Most physicians’ specialties will not extend medical malpractice coverage to cover their professional activities at a medical spa. Usually only plastic surgeons’ and dermatologists’ coverage will follow them to that type of facility. The trend for major medical malpractice companies is to limit coverage to the individual physician’s specialty. Therefore, an obstetrician-gynecologist’s medical malpractice coverage would not provide coverage for esthetic procedures done in a medical spa.
        In addition, most physicians’ medical malpractice coverage will not cover the physician while acting in the capacity of a medical director. A medical director is the physician that comes in to set policy and procedures, as well as check charts to make sure the medical personnel performing the esthetic treatments are following medical protocols to the prescribed manner. Again, the major medical malpractice companies do not want this exposure and will not extend coverage under the physician’s medical malpractice policy.
        And still there are many individuals who think that nothing will ever happen to them or their medical spa. Claims happen. Consider the example of a $25,000 claim after a clinician burned a patient during a laser hair removal treatment.
        So what is the answer? Write a policy that will cover the corporation or entity, the medical director for activities such as checking charts and setting policy, registered nurses and estheticians for treating patients, and even coverage for a physician if they want to treat patients. All professionals and the corporation itself covered under one policy, sharing the limits of said policy, is likely the best solution.
        Tucker advises that property insurance, which covers all of your property and business property, such as the laser machines and equipment needed to run your medical spa, and general liability insurance, which provides coverage for bodily injury, typically for slip and fall cases and property damage you are responsible for, usually takes form through a business owner’s policy.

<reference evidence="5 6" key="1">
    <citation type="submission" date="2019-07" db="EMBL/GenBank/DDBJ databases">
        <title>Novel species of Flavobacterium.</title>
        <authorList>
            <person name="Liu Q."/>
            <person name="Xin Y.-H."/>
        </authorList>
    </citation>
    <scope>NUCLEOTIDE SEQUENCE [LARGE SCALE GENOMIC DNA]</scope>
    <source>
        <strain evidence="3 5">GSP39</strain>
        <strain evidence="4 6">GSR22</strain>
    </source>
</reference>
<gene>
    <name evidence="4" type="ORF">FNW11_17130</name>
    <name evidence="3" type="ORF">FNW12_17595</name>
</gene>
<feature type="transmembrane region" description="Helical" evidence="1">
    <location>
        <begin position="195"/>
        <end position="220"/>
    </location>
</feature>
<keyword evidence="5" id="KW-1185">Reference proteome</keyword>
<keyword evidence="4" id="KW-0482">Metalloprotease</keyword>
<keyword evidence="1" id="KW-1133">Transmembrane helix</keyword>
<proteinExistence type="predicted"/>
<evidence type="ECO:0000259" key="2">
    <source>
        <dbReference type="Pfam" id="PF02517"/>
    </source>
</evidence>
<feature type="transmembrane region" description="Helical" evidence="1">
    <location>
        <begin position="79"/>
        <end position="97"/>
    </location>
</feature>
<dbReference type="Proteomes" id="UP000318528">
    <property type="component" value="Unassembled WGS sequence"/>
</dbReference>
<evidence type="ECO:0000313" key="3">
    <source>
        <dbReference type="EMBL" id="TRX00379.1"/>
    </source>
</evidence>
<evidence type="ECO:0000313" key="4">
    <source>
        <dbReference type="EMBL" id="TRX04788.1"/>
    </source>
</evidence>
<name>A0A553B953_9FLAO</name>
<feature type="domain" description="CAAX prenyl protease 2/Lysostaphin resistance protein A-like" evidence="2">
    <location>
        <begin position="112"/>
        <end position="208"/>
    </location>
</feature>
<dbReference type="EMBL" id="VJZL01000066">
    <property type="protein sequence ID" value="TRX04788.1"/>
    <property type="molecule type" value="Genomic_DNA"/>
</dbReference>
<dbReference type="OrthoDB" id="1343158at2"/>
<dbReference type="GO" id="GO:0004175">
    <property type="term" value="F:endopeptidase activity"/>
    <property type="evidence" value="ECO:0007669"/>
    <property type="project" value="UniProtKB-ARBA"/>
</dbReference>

Tucker also encourages medical spa owners to have business interruption insurance coverage, which provides monetary relief if you couldn’t run your business or had a major loss and had to shut down. This would cover, for example, the downtime during repairs from a fire.
        Make sure that you also have worker’s compensation insurance. This is the coverage that pays the medical care and disability payments for an employee who is injured on the job. This coverage is mandatory by state law.
        Another type of coverage that can be added to a business owner’s policy, at an additional cost, is product liability insurance. If your medical spa sells cosmeceuticals and other skin care products, you may be sued if someone is injured using the product. Of course, anyone can sue you for any reason, and this holds true even if your medical spa simply carries the product and has nothing to do with its design or manufacture.
        Weighing the cost of insuring against the economic impact of an uninsured loss is one way to sort out priorities. For example, to avoid further expense, you may decide to forgo terrorist insurance. Insurance premiums can make a substantial dent in any business’s budget, but carrying too little insurance leaves you vulnerable and may even violate state or federal laws.

Employee theft